Friday, December 23, 2011

And now for something completely different

I just read an article that a guy wrote a few years ago about our church in Finsbury Park.  He calls himself, "The Mystery Worshipper" and visits churches all around England on a Sunday morning, and then writes reviews about them.  Apparently he had visited our main London church and had his observations about the beautiful building, the friendliness (or lack thereof) of the church staff, of the loudness of the microphones and the "patrolling" of the assistants who he called stewards.  He thought it was generally a friendly place, but strongly disliked any of the teachings on tithes and offerings.  Even though he said there were other teachings as well, he zoomed in on the giving aspect and felt it was "disturbing."

He came with some preconceptions, no doubt; he was a white English guy going to a predominantly black immigrant community church, and he didn't come with the purpose of humbling himself before God, but to add another post to his blog of reviews. I don't take everything he said as the gospel, yet there is something intriguing about this Mystery Worshipper.

We rarely get to see what our churches, our groups and even we as individuals appear to be in the eyes of others who observe us.  We like to assume that because all we do is with the best of intentions and for the noblest of causes, it covers for any mistakes we might inadvertently make.  In the eyes of God, yes, He judges us by our motives and our faith, and can bless us despite our faults.  Obviously He does or none of us would survive!

But if our lives, and our churches are to exist for the purpose of reaching out to others with the Good News, removing potential obstacles is only common sense.  We should be willing to hear what others say about their impressions, if they have the courage to do so - like this Mystery Worshipper.  An assistant ran after him as he was leaving the service to ask if he liked it.  I'm sure the man told him yes, because what else could he say to the assistant's eager face?  Most are too polite to say how horrendously we sing, or how confusing the songs or prayers are or how unwelcoming we may be (just as examples - I'm not picking on anyone.)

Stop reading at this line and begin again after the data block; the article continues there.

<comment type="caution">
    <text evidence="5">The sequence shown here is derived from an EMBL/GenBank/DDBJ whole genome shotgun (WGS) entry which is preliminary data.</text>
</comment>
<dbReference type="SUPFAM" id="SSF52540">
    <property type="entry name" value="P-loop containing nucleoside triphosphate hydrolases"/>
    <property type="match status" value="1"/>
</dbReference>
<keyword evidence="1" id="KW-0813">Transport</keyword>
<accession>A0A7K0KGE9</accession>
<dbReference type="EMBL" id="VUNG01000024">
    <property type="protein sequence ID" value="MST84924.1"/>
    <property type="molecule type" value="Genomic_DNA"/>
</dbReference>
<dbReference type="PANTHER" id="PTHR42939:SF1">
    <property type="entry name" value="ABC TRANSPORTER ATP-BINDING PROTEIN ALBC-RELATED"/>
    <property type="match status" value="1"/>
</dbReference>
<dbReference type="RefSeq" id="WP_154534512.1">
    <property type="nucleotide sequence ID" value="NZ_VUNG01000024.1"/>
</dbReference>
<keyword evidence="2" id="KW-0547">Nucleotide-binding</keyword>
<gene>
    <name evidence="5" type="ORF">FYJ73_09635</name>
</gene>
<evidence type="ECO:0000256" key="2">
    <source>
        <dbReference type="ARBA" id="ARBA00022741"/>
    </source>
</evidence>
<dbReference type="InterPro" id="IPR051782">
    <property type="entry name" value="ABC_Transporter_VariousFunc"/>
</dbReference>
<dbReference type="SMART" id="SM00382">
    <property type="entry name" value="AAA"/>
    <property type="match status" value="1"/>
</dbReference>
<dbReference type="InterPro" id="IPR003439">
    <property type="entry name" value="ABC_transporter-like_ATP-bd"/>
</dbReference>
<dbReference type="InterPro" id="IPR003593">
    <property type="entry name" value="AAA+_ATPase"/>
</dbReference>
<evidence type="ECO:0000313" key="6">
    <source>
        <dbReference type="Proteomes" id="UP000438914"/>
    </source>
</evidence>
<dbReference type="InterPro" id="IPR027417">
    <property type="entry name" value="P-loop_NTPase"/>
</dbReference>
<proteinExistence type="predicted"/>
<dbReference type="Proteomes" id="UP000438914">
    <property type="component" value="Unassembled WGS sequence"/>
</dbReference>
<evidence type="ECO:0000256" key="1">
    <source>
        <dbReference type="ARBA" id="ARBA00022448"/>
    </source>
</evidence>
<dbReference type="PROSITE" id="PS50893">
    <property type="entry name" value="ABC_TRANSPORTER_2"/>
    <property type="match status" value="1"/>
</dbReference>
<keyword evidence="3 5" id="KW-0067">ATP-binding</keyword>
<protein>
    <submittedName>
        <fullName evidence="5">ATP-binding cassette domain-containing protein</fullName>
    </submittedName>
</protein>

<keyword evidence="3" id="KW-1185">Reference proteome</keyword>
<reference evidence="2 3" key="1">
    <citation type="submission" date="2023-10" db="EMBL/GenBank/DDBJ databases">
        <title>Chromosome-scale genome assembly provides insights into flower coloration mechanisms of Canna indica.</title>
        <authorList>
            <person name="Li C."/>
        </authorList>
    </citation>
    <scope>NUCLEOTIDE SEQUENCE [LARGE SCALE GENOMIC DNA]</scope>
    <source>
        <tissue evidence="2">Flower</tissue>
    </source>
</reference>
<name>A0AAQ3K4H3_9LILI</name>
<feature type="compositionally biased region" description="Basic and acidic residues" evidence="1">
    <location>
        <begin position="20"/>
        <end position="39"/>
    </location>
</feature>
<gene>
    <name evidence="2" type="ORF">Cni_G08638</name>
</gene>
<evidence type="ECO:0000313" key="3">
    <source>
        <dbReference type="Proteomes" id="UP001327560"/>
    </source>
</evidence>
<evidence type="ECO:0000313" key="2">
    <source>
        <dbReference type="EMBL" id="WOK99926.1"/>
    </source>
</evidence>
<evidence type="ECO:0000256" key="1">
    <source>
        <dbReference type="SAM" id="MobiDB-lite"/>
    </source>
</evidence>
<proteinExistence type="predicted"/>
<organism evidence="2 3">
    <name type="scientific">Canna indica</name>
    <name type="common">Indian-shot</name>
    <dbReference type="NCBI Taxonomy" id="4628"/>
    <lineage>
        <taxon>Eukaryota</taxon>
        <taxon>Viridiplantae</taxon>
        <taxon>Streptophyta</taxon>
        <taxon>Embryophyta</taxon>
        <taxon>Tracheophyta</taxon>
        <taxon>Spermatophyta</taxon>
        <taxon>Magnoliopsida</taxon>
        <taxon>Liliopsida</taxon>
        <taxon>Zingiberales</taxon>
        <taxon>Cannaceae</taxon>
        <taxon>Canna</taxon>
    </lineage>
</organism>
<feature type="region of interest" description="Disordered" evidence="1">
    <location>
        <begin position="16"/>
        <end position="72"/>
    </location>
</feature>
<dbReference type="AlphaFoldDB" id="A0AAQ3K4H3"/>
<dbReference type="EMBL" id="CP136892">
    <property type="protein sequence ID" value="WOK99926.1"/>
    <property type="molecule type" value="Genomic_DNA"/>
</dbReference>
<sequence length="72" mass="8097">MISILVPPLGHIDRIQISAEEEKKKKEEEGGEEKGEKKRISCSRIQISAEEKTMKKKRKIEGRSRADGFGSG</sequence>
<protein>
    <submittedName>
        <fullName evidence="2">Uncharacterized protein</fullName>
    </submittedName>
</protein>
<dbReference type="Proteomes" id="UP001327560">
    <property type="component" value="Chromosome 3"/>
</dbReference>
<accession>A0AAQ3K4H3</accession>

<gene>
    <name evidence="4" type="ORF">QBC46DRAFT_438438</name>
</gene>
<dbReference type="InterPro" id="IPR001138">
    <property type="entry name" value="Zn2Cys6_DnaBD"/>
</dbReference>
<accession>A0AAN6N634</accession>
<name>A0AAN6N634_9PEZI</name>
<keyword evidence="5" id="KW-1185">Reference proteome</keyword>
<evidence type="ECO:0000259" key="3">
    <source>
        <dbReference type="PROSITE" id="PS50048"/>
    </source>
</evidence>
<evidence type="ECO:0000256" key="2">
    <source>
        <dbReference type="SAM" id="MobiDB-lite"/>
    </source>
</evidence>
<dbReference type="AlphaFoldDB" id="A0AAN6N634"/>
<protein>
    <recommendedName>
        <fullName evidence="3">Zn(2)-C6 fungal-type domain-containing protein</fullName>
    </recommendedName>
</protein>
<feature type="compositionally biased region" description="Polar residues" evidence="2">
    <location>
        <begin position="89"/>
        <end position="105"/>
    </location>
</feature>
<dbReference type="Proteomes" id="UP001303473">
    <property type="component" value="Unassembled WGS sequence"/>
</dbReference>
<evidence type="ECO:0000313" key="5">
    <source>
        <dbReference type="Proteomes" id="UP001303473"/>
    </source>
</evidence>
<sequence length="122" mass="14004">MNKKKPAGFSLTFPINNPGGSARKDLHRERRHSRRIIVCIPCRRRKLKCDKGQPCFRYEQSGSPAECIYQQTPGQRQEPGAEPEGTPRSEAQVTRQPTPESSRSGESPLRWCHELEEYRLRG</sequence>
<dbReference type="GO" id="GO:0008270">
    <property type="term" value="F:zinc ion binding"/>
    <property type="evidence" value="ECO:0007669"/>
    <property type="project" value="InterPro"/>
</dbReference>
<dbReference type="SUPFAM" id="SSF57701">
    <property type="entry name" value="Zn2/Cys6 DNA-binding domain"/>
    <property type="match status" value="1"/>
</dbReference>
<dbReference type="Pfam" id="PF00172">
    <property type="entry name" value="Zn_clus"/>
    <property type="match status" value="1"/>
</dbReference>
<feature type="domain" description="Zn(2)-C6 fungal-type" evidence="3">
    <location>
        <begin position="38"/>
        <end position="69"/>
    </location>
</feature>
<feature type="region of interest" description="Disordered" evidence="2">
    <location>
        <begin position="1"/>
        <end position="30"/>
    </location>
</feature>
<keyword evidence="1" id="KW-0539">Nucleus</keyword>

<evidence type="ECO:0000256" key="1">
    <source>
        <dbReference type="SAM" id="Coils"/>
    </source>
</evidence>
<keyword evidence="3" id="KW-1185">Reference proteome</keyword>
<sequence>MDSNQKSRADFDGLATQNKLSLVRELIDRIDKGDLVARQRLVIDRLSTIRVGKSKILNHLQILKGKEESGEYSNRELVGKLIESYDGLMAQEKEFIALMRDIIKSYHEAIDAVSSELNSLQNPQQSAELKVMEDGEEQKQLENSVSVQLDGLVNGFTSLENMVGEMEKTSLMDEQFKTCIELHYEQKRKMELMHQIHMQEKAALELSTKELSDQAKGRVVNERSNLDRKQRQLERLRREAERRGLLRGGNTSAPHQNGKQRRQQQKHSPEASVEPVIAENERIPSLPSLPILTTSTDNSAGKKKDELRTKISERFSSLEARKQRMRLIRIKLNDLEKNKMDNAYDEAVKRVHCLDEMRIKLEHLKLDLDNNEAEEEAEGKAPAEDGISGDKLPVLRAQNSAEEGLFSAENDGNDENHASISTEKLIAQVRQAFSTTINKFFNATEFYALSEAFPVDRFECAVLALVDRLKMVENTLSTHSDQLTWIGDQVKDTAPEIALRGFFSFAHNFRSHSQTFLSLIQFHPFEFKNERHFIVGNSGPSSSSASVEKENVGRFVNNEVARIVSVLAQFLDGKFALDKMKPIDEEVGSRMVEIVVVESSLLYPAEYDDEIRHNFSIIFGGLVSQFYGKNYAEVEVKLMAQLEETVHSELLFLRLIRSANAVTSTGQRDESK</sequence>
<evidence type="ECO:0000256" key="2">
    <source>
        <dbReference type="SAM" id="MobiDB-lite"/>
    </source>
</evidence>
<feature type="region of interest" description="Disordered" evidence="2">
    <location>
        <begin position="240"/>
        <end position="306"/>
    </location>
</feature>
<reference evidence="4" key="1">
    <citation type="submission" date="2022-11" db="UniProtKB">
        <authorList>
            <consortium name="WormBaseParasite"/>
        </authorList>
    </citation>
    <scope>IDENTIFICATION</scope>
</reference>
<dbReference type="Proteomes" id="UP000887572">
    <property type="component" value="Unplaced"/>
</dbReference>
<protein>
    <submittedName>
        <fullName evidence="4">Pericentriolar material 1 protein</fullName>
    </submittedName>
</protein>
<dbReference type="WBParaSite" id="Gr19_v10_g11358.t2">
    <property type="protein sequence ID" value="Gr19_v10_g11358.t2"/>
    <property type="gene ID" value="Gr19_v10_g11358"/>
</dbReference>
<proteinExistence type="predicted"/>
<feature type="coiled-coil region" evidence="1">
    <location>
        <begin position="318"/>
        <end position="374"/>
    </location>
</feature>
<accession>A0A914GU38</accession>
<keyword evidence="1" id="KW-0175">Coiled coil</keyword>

The more modern hip churches on the other hand, are so concerned about appearances that they have gone to extremes to be cool.  When I turn on the TV and see a guy on a black stage with a mike and tailored dress shirt with the tails out, skinny jeans and perfectly coiffed messy hair with blond highlights, a leather wrist band and a Bible, I think, this guy's trying way too hard... and change the channel.

So we can't please everyone. We can't be obsessed with appearances.  We have to say what God leads us to say whether people like it or not. We have to be sincere. That's a fact.

But there needs to be room for listening and understanding how we may be turning people off so much that they can't hear what God is saying because we stubbornly want to stick with our traditions or the idea that, "this is just the way I do things."  Who said that the way you are is the way it has to be?


Núbia Onara said...

I read a similar article a while ago and the author made ​​a list of everything that felt bad.
With certainty and need urgently to align God's way of doing things in order to achieve more and more souls.
No matter how good our intentions, our way is not always the best.

God bless you

Miss Tara said...

Reading this just makes me even more happy and inspired about this journey i am on. A lot that I am learning so far seems to be backed up in this post. I like that the author takes this opportunity to look within as a way to look for ways to better improve ourselves & our mission. However I feel this must be done with a very careful balance. While construction criticism can be a good thing, & I understand the need for it in the case of the Mystery Worshiper I would find it hard to look at it objectively. His faith may or may not be as strong which I would think would cloud his judgement. Anyway, this was interesting to read.

Bless u always,

Miss Tara

Baithuti said...

Mystery worshipper?? I've officially heard it all :) Most newcomers dislike the teachings of tithes and offerings, but unfortunately the word of God cannot be changed to accomodate our ideas and comfort zones.I for one love being told the truth at UCKG. Wonder if the mystery worshipper ever did a follow-up visit to the Rainbow? *and God bless that eager assistant*